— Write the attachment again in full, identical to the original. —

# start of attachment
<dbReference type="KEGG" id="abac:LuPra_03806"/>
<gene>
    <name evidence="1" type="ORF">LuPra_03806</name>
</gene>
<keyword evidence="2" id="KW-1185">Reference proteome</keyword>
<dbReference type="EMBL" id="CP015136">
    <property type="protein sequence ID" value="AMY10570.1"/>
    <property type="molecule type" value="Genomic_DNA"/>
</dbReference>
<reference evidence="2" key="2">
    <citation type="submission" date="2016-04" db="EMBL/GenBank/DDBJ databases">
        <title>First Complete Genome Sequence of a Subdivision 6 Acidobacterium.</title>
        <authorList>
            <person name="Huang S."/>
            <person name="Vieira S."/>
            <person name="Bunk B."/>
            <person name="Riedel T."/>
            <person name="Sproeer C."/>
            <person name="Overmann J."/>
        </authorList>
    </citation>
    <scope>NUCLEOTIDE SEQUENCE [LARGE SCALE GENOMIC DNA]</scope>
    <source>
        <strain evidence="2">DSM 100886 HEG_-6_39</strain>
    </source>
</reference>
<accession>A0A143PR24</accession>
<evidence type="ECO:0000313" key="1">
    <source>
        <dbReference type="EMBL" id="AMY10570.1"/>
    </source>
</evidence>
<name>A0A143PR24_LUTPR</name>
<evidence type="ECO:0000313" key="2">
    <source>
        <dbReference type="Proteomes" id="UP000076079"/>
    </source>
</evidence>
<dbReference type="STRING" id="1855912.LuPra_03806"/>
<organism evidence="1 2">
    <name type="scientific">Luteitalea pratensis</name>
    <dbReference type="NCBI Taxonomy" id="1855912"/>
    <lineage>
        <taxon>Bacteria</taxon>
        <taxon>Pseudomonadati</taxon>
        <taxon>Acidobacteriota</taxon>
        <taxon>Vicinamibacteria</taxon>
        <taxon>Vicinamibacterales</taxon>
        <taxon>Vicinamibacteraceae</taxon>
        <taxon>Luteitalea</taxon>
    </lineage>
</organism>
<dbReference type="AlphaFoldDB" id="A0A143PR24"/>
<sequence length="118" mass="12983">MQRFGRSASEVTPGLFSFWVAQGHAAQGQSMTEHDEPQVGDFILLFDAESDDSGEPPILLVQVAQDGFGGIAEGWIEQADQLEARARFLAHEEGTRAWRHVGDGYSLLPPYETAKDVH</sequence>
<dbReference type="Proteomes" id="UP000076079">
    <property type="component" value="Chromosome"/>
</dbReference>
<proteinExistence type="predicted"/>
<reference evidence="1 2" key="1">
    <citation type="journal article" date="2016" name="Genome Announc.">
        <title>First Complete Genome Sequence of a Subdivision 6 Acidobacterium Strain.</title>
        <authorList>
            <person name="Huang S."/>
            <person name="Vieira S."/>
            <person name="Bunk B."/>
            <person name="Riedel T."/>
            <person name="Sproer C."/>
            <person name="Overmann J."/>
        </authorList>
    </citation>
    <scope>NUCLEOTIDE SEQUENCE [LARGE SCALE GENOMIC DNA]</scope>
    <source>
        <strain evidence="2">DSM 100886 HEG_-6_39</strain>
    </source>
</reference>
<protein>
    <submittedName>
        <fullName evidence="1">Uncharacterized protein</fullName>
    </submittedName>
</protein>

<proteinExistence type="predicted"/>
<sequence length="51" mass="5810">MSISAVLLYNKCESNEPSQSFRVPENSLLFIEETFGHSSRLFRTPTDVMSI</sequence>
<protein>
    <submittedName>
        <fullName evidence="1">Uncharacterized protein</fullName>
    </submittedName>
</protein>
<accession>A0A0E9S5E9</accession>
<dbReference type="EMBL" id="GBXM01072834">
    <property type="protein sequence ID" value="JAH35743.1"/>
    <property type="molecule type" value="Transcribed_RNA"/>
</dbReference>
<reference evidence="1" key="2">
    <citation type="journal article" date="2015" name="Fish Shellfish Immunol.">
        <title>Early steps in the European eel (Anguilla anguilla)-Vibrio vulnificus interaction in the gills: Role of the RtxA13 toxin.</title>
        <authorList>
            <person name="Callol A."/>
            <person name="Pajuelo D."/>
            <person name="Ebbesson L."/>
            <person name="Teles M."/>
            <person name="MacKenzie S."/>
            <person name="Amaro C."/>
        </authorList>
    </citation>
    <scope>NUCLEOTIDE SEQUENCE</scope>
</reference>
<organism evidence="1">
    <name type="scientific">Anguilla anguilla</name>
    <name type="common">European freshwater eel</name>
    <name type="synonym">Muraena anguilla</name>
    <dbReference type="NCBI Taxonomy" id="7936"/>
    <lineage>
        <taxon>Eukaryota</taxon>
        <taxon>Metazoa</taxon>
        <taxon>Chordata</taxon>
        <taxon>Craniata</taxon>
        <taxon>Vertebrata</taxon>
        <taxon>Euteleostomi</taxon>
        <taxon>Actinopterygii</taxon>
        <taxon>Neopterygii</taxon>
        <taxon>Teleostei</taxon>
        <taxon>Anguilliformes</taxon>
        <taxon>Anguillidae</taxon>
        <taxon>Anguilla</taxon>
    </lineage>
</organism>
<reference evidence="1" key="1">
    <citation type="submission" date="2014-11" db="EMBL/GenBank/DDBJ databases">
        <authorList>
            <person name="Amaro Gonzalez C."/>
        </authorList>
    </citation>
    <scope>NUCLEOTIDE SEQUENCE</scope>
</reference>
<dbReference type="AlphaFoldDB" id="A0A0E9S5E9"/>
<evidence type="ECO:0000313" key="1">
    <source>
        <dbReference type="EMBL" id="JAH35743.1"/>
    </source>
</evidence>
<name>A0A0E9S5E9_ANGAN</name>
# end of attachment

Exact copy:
<dbReference type="KEGG" id="abac:LuPra_03806"/>
<gene>
    <name evidence="1" type="ORF">LuPra_03806</name>
</gene>
<keyword evidence="2" id="KW-1185">Reference proteome</keyword>
<dbReference type="EMBL" id="CP015136">
    <property type="protein sequence ID" value="AMY10570.1"/>
    <property type="molecule type" value="Genomic_DNA"/>
</dbReference>
<reference evidence="2" key="2">
    <citation type="submission" date="2016-04" db="EMBL/GenBank/DDBJ databases">
        <title>First Complete Genome Sequence of a Subdivision 6 Acidobacterium.</title>
        <authorList>
            <person name="Huang S."/>
            <person name="Vieira S."/>
            <person name="Bunk B."/>
            <person name="Riedel T."/>
            <person name="Sproeer C."/>
            <person name="Overmann J."/>
        </authorList>
    </citation>
    <scope>NUCLEOTIDE SEQUENCE [LARGE SCALE GENOMIC DNA]</scope>
    <source>
        <strain evidence="2">DSM 100886 HEG_-6_39</strain>
    </source>
</reference>
<accession>A0A143PR24</accession>
<evidence type="ECO:0000313" key="1">
    <source>
        <dbReference type="EMBL" id="AMY10570.1"/>
    </source>
</evidence>
<name>A0A143PR24_LUTPR</name>
<evidence type="ECO:0000313" key="2">
    <source>
        <dbReference type="Proteomes" id="UP000076079"/>
    </source>
</evidence>
<dbReference type="STRING" id="1855912.LuPra_03806"/>
<organism evidence="1 2">
    <name type="scientific">Luteitalea pratensis</name>
    <dbReference type="NCBI Taxonomy" id="1855912"/>
    <lineage>
        <taxon>Bacteria</taxon>
        <taxon>Pseudomonadati</taxon>
        <taxon>Acidobacteriota</taxon>
        <taxon>Vicinamibacteria</taxon>
        <taxon>Vicinamibacterales</taxon>
        <taxon>Vicinamibacteraceae</taxon>
        <taxon>Luteitalea</taxon>
    </lineage>
</organism>
<dbReference type="AlphaFoldDB" id="A0A143PR24"/>
<sequence length="118" mass="12983">MQRFGRSASEVTPGLFSFWVAQGHAAQGQSMTEHDEPQVGDFILLFDAESDDSGEPPILLVQVAQDGFGGIAEGWIEQADQLEARARFLAHEEGTRAWRHVGDGYSLLPPYETAKDVH</sequence>
<dbReference type="Proteomes" id="UP000076079">
    <property type="component" value="Chromosome"/>
</dbReference>
<proteinExistence type="predicted"/>
<reference evidence="1 2" key="1">
    <citation type="journal article" date="2016" name="Genome Announc.">
        <title>First Complete Genome Sequence of a Subdivision 6 Acidobacterium Strain.</title>
        <authorList>
            <person name="Huang S."/>
            <person name="Vieira S."/>
            <person name="Bunk B."/>
            <person name="Riedel T."/>
            <person name="Sproer C."/>
            <person name="Overmann J."/>
        </authorList>
    </citation>
    <scope>NUCLEOTIDE SEQUENCE [LARGE SCALE GENOMIC DNA]</scope>
    <source>
        <strain evidence="2">DSM 100886 HEG_-6_39</strain>
    </source>
</reference>
<protein>
    <submittedName>
        <fullName evidence="1">Uncharacterized protein</fullName>
    </submittedName>
</protein>

<proteinExistence type="predicted"/>
<sequence length="51" mass="5810">MSISAVLLYNKCESNEPSQSFRVPENSLLFIEETFGHSSRLFRTPTDVMSI</sequence>
<protein>
    <submittedName>
        <fullName evidence="1">Uncharacterized protein</fullName>
    </submittedName>
</protein>
<accession>A0A0E9S5E9</accession>
<dbReference type="EMBL" id="GBXM01072834">
    <property type="protein sequence ID" value="JAH35743.1"/>
    <property type="molecule type" value="Transcribed_RNA"/>
</dbReference>
<reference evidence="1" key="2">
    <citation type="journal article" date="2015" name="Fish Shellfish Immunol.">
        <title>Early steps in the European eel (Anguilla anguilla)-Vibrio vulnificus interaction in the gills: Role of the RtxA13 toxin.</title>
        <authorList>
            <person name="Callol A."/>
            <person name="Pajuelo D."/>
            <person name="Ebbesson L."/>
            <person name="Teles M."/>
            <person name="MacKenzie S."/>
            <person name="Amaro C."/>
        </authorList>
    </citation>
    <scope>NUCLEOTIDE SEQUENCE</scope>
</reference>
<organism evidence="1">
    <name type="scientific">Anguilla anguilla</name>
    <name type="common">European freshwater eel</name>
    <name type="synonym">Muraena anguilla</name>
    <dbReference type="NCBI Taxonomy" id="7936"/>
    <lineage>
        <taxon>Eukaryota</taxon>
        <taxon>Metazoa</taxon>
        <taxon>Chordata</taxon>
        <taxon>Craniata</taxon>
        <taxon>Vertebrata</taxon>
        <taxon>Euteleostomi</taxon>
        <taxon>Actinopterygii</taxon>
        <taxon>Neopterygii</taxon>
        <taxon>Teleostei</taxon>
        <taxon>Anguilliformes</taxon>
        <taxon>Anguillidae</taxon>
        <taxon>Anguilla</taxon>
    </lineage>
</organism>
<reference evidence="1" key="1">
    <citation type="submission" date="2014-11" db="EMBL/GenBank/DDBJ databases">
        <authorList>
            <person name="Amaro Gonzalez C."/>
        </authorList>
    </citation>
    <scope>NUCLEOTIDE SEQUENCE</scope>
</reference>
<dbReference type="AlphaFoldDB" id="A0A0E9S5E9"/>
<evidence type="ECO:0000313" key="1">
    <source>
        <dbReference type="EMBL" id="JAH35743.1"/>
    </source>
</evidence>
<name>A0A0E9S5E9_ANGAN</name>